Bicycle gears are a remarkable innovation that has revolutionized cycling. They allow us to pedal easier on uphills, maintain our ideal cadence regardless of the gradient, and sprint as fast as we can. But how exactly do they work? Read our comprehensive guide and learn everything you need to know about bicycle gearing and the art of gear shifting.
Bicycle Gears – What Are They?
Before we delve into the specifics of shifting, let’s first familiarize ourselves with the components that make up bicycle gears.
In the main part of the drivetrain, where the cranks and pedal arms attach, we find the front gears, also known as chainrings. Bicycles can have one, two, or three of them. The size of the chainring affects the ease of pedaling – to put it simply, the bigger the chainring, the harder it is to pedal, while the smaller the chainring, the easier it is. In a triple-front ring setup, the smallest chainring is often called the “granny gear.”
Situated at the hub of the rear wheel, the rear gears, individually referred to as cogs or sprockets, make up the cassette when assembled together. The size of the rear gear is the opposite of the front chainring – a larger rear gear makes pedaling easier, while a smaller one makes it harder.
Bike Gear Ratio
The gear ratio is the combination of the front and rear gear choice and is usually expressed in “front x rear” terms. For example, a gear ratio of “46×17” means the chain is on the 46-tooth chainring in the front and the 17-tooth cog in the rear. The gear ratio, in conjunction with the circumference of the bike’s wheel and tire, determines how far the bike will travel with one revolution of the cranks.
Top and Bottom Gears
The top gear refers to the hardest possible gear combination or the biggest front chainring combined with the smallest rear cog. For example, a gear combination of 53×11 is considered the top gear. On the other hand, the bottom gear, like 39×28, refers to the easiest possible gear combination or the smallest front chainring combined with the biggest rear cog.
Derailleurs are mechanisms located above the front chainrings and below the rear cassette. They facilitate the movement of the chain from one chainring or cog to another based on input from the shifters.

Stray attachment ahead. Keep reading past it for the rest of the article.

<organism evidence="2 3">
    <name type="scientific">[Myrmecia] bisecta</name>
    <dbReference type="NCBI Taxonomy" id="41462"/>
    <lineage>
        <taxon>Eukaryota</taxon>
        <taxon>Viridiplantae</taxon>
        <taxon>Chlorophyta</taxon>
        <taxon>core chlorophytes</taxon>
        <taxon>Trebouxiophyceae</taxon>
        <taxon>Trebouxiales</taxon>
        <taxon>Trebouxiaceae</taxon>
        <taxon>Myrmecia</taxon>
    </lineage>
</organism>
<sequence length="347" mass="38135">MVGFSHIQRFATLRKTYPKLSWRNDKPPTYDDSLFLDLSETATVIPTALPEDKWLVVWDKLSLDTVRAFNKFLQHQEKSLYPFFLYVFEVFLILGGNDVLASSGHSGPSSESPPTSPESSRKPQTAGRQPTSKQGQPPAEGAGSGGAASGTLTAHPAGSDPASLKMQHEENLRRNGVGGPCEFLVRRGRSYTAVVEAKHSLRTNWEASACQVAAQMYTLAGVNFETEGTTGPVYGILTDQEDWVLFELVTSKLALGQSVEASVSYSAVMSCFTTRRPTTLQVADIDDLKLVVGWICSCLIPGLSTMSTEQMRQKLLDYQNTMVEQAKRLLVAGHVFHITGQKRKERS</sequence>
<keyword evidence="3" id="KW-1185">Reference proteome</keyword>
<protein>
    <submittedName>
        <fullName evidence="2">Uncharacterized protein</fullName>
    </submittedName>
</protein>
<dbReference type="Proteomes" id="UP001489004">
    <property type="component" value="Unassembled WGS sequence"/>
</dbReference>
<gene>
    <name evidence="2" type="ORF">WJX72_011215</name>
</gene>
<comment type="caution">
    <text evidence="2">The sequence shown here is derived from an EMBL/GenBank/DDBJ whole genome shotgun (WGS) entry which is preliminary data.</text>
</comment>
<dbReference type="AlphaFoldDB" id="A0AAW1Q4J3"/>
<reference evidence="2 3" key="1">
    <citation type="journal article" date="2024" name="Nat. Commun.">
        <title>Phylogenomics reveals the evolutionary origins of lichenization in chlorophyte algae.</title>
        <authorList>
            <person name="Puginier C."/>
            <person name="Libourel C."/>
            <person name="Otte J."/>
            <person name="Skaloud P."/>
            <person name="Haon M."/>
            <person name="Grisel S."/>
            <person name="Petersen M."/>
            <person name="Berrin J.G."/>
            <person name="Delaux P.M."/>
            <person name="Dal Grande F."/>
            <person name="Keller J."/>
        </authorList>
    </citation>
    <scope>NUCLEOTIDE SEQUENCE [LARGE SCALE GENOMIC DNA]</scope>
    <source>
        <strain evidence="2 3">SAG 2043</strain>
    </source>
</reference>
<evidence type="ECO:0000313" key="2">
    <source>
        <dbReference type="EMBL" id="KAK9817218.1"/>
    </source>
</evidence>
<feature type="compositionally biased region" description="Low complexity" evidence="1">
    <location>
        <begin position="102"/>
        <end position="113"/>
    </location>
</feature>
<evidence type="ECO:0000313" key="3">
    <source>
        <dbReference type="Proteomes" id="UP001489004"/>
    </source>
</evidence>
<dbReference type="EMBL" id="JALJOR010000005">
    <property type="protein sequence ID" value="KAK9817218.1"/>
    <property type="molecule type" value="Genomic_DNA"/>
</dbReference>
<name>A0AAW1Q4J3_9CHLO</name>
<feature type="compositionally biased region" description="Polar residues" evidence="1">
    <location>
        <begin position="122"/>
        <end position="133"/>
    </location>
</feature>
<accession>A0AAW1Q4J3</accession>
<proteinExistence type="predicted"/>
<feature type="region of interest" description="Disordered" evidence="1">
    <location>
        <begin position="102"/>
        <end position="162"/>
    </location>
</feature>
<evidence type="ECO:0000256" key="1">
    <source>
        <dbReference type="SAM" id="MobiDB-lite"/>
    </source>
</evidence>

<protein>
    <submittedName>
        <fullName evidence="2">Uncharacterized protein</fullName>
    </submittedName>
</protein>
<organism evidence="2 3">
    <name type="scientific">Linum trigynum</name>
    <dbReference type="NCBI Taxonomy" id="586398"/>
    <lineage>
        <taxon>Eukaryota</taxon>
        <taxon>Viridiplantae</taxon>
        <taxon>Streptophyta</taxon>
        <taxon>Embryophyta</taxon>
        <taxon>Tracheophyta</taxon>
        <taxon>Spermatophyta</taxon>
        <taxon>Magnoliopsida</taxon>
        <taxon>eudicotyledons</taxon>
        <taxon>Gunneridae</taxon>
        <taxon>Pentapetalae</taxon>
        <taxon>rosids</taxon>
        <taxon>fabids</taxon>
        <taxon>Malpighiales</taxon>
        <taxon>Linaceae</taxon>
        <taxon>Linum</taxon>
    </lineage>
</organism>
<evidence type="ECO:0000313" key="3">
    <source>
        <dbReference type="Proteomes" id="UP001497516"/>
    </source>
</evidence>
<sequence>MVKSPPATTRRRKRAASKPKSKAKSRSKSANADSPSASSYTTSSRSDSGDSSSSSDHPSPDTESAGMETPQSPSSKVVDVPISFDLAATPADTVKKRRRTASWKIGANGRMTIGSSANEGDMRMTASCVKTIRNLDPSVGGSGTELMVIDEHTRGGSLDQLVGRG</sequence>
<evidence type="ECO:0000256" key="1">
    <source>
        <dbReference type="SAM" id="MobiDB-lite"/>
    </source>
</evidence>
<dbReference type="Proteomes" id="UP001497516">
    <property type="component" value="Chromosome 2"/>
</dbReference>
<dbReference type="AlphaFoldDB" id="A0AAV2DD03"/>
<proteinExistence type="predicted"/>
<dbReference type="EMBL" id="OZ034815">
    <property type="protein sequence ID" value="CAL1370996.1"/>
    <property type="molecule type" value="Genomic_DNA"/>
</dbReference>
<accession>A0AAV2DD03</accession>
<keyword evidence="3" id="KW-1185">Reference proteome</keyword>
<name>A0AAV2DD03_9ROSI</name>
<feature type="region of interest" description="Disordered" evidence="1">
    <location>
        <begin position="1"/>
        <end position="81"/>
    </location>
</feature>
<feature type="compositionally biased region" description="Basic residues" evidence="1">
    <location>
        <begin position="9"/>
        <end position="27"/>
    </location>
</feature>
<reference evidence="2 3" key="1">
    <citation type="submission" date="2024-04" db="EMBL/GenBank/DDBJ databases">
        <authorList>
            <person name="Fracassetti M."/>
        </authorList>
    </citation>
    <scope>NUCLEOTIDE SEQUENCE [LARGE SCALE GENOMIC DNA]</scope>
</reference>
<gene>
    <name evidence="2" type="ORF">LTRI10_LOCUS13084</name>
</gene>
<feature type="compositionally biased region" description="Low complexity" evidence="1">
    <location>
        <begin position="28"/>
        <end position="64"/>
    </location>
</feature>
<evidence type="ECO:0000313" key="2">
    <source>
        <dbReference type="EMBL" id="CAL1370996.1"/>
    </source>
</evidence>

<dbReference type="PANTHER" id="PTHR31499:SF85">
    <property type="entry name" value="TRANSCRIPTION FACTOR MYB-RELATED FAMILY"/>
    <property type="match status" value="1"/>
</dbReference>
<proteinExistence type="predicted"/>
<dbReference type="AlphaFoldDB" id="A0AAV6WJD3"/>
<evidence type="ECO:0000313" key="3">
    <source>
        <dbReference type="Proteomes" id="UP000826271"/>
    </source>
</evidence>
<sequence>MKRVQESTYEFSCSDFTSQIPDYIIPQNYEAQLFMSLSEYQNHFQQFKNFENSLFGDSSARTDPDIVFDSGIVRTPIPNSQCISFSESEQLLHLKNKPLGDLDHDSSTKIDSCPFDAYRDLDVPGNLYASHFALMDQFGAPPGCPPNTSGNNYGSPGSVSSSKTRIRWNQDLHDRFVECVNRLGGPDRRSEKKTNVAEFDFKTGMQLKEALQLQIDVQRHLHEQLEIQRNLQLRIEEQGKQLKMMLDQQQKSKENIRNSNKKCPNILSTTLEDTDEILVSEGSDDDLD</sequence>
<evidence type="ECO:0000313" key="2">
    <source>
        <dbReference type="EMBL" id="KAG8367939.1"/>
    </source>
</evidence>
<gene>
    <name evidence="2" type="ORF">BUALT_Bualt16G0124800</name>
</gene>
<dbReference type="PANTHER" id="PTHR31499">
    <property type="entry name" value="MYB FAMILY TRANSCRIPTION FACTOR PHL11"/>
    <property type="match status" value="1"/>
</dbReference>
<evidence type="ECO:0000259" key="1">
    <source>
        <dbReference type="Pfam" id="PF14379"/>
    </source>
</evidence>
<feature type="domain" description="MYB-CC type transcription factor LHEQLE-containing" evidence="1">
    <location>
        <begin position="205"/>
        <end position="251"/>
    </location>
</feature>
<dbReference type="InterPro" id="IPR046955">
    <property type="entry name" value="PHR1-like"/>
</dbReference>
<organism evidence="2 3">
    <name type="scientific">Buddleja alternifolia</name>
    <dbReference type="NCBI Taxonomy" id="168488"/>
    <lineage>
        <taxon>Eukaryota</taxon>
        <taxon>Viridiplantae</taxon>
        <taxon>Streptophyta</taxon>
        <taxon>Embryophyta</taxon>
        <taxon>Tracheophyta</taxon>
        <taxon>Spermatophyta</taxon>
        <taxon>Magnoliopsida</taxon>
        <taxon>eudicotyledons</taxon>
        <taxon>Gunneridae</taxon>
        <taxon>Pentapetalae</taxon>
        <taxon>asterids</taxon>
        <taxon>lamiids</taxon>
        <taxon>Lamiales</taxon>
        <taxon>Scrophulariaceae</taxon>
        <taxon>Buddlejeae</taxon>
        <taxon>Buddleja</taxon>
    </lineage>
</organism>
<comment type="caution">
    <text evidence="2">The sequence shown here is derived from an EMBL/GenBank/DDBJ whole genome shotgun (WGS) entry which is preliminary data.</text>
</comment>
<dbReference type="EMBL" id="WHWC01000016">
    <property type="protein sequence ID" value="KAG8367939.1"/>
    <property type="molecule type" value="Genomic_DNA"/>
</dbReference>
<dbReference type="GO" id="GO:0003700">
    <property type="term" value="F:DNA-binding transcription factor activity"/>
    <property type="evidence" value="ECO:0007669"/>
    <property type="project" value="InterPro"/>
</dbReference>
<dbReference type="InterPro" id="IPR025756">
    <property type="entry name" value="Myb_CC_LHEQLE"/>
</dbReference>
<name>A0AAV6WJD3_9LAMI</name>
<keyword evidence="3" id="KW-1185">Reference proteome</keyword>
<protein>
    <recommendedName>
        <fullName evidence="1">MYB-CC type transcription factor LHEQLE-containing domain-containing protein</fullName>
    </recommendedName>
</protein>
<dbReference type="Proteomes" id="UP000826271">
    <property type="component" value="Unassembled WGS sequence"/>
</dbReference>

The shifters, typically located on the left and right sides of the handlebars, control the front and rear derailleurs. The left-hand shifter is responsible for shifting the front derailleur, while the right-hand shifter controls the rear derailleur. Shifters can come in various forms, including buttons, levers, or triggers, depending on the type of bike.
How to Shift Gears on a Bike?
Shifting gears may seem daunting at first, but with practice, it becomes second nature. Here’s a step-by-step guide on how to shift gears on a bike:
- Assess your current gear – Start by identifying the gear you are currently in. This will help you determine whether you need to shift to a harder or easier gear.
- Anticipate the terrain – Look ahead and anticipate any upcoming changes in terrain. If you see a hill approaching, you’ll likely need to shift to an easier gear to maintain a comfortable cadence. On the other hand, if you spot a downhill stretch, you might want to shift to a harder gear to maximize speed.
- Prepare for shifting – Before shifting, ease off the pressure on the pedals slightly to reduce the load on the drivetrain. This will facilitate smoother gear changes.
- Shift the rear gears -If you need to shift to an easier gear, use the right-hand shifter to shift to a larger rear cog. Conversely, if you need to shift to a harder gear, shift to a smaller rear cog.
- Shift the front gears – If necessary, use the left-hand shifter to change the front chainring. Shifting to a larger chainring will make pedaling harder, while shifting to a smaller chainring will make it easier.
- Maintain a comfortable cadence – After shifting, resume pedaling and adjust your cadence to match the new gear. Aim for a cadence range of 80-90 RPM, although individual preferences may vary.
- Fine-tune as needed – As you ride, you may find the need to make further adjustments to the gears based on the terrain and your comfort level. Continuously monitor your cadence and make small shifts accordingly.
Common Shifting Problems
While modern bike gearing systems are highly reliable, occasional issues may arise. Let’s explore two common shifting problems and their solutions: